Adalbert and Elisabeth – a Ruhr Polish altarpiece in Herne-Röhlinghausen
A prominent Polish national saint
Adalbert (born around 956) came from a noble family of the Slavnik clan, whose territory lay in the eastern and southern Bohemia. He received his education at the cathedral school in Magdeburg. In 981, Bishop Thietmar of Prague brought him into the clergy of St. Vitus in the castle district (Hradčany) in Prague and ordained him as a priest. When Thietmar died the following year, he was succeeded by Adalbert. However, the young bishop soon came into conflict with the Bohemian nobility and parts of the clergy, since he took decisive steps to counter problems that had arisen in the church. In 988, he was forced to leave Prague. Although he returned to Bohemia, he did not remain there long (approx. 992–995) due to ongoing disputes with the nobility.
In 996, Pope Gregory V granted the unsuccessful Prague bishop’s request to be given a new mission: converting the heathen peoples in eastern Europe to Christianity. The following year, Adalbert moved to Gniezno, where he met the Polish duke Bolesław Chrobry in the region inhabited by the Old Prussians, which would later become West and East Prussia. After initially preaching in the Gdańsk area, his work in Samland was met with fierce resistance: on 23 April 997, the unwelcome missionary was murdered together with his two assistants. According to legend, he was murdered near Tenkitten (now Primorsk) in the Vistula Lagoon, not far from Königsberg (Kaliningrad) in the region known as East Prussia which is today under Russian control. He is said to have been murdered by a club or rowing oar. Others claim he was speared by a lance. A short time later, Bolesław Chrobry purchased the corpse from the murderers – legend has it that he had him weighed out in gold – and first buried him in the Benedictine abbey at Trzemeszno, about 15 kilometres to the east of Gniezno.
The close and trusting relationship between Adalbert and Otto III (980–1002) would be of long-lasting importance in Polish-German history. During that period, Otto III was the Emperor of the Holy Roman Empire of the German Nation. During the final years of his life, Adalbert served the young emperor as a father-like friend and as a spiritual advisor. Otto was deeply affected by the martyr’s death suffered by the missionary bishop and made great efforts to have him canonised by the Pope, who did so shortly afterwards in 999. The following spring, Otto embarked on a pilgrimage to Gniezno with a large retinue, where he arranged for reliquaries belonging to Adalbert to be interred in a specially endowed altar in the Church of the Blessed Virgin Mary (which later became the cathedral).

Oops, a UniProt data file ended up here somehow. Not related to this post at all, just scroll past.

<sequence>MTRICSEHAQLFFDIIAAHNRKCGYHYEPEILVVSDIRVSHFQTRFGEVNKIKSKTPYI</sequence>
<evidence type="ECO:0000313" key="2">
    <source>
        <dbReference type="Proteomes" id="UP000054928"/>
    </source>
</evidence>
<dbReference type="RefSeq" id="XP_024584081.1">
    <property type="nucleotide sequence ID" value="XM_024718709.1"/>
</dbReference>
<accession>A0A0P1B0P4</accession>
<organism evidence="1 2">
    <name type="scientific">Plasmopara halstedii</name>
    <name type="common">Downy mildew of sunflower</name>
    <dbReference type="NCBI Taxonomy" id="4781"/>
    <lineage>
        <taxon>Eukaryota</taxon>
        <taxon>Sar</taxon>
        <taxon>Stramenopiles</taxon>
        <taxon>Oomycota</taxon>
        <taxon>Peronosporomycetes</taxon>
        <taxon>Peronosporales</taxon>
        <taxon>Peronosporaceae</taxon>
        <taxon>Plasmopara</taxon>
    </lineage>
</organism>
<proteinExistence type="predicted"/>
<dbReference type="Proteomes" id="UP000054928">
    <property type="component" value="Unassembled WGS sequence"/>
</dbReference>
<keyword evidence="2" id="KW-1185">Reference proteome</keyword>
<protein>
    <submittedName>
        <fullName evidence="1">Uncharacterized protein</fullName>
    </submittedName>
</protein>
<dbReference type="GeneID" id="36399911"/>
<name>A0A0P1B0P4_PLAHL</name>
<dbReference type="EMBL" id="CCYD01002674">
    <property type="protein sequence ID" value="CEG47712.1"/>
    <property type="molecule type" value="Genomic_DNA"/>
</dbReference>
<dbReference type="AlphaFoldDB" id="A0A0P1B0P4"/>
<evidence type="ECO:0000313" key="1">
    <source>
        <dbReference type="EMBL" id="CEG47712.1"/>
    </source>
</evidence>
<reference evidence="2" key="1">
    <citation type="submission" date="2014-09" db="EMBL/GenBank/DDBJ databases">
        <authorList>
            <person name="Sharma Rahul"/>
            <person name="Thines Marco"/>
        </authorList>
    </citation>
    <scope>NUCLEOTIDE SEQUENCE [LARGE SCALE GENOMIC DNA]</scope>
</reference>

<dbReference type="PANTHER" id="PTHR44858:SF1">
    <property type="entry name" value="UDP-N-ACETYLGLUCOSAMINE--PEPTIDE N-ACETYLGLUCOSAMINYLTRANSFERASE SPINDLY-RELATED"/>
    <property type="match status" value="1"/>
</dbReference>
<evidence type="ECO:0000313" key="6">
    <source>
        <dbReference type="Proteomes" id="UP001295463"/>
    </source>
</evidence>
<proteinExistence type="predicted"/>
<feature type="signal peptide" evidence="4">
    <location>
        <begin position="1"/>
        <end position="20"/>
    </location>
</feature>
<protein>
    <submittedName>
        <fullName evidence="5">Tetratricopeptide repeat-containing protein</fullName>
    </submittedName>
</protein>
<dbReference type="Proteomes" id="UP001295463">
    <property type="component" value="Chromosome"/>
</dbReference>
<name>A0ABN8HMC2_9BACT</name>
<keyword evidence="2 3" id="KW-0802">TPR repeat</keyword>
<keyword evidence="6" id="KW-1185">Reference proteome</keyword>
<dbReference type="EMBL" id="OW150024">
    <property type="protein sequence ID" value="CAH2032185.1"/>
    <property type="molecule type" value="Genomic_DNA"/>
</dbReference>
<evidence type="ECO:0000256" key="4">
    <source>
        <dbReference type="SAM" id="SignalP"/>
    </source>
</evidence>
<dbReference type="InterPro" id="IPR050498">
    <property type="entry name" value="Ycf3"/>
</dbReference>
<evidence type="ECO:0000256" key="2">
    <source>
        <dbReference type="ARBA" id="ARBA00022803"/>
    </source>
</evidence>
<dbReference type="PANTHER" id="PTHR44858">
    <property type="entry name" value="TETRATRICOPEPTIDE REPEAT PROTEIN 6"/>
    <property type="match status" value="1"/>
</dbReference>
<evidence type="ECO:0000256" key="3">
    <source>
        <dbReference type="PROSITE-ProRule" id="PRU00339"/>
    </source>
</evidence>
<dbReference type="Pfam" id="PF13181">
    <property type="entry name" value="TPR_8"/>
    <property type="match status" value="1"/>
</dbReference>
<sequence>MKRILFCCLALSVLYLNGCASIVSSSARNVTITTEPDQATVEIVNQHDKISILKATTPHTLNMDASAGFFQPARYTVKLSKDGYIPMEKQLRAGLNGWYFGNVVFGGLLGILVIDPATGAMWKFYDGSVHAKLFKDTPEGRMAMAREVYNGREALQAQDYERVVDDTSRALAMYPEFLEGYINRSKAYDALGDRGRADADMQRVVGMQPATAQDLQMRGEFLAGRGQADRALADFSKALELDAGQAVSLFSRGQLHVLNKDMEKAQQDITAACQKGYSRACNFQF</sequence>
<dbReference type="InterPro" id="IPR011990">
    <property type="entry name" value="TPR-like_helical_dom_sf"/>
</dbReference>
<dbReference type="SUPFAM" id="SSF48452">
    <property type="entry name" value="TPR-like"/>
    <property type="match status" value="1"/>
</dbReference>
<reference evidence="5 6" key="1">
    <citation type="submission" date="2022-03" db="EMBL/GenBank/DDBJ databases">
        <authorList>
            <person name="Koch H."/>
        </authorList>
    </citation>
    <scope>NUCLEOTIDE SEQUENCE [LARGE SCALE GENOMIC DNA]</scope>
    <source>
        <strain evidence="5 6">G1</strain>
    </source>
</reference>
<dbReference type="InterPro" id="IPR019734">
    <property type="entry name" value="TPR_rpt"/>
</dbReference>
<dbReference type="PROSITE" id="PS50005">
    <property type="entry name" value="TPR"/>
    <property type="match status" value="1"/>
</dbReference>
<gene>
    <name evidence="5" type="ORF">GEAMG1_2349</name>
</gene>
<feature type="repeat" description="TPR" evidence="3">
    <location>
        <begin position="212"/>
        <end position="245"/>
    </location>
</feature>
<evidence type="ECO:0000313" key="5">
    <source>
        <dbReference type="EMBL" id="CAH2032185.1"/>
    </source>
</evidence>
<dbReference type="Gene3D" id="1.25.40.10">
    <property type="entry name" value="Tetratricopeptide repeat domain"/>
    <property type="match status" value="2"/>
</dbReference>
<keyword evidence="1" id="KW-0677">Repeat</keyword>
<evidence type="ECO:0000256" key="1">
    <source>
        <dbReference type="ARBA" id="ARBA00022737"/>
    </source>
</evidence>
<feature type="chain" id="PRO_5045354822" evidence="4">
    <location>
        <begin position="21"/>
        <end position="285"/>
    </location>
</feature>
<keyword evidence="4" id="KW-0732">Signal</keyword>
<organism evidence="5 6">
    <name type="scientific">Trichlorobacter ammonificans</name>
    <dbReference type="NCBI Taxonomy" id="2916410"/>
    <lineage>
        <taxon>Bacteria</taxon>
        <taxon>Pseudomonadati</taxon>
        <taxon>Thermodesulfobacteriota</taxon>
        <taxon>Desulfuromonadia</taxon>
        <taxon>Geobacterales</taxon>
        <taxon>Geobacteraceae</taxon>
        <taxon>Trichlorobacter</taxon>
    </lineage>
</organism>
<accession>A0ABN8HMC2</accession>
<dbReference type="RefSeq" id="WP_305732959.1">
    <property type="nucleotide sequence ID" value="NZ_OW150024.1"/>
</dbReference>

During the ceremonies that followed, Otto III bestowed the titles “frater et cooperator imperii” and “amicus populi romani” upon the Polish duke Bolesław Chrobry, thus raising his noble rank. This official “Act of Gniezno” is regarded as an important step towards the development of a Polish kingdom that was independent of the German “regnum”. Consequently, in 1025, Bolesław Chrobry had himself crowned Polish king after being elevated to that status. Through the establishment of the Archbishopric of Gniezno as a result of the Emperor’s visit, the Catholic Church of Poland was separated from the German church organisation and became independent.
As a result of the events of the year 1000, the City of Gniezno, its cathedral and the veneration of Adalbert had an extraordinary impact on the national psyche of the Polish people – and still do today. Even now, Adalbert figures and Adalbert windows grace numerous houses of worship from the Baltic Sea to the Carpathians; the archbishop of Gniezno also bore the title of Polish primate.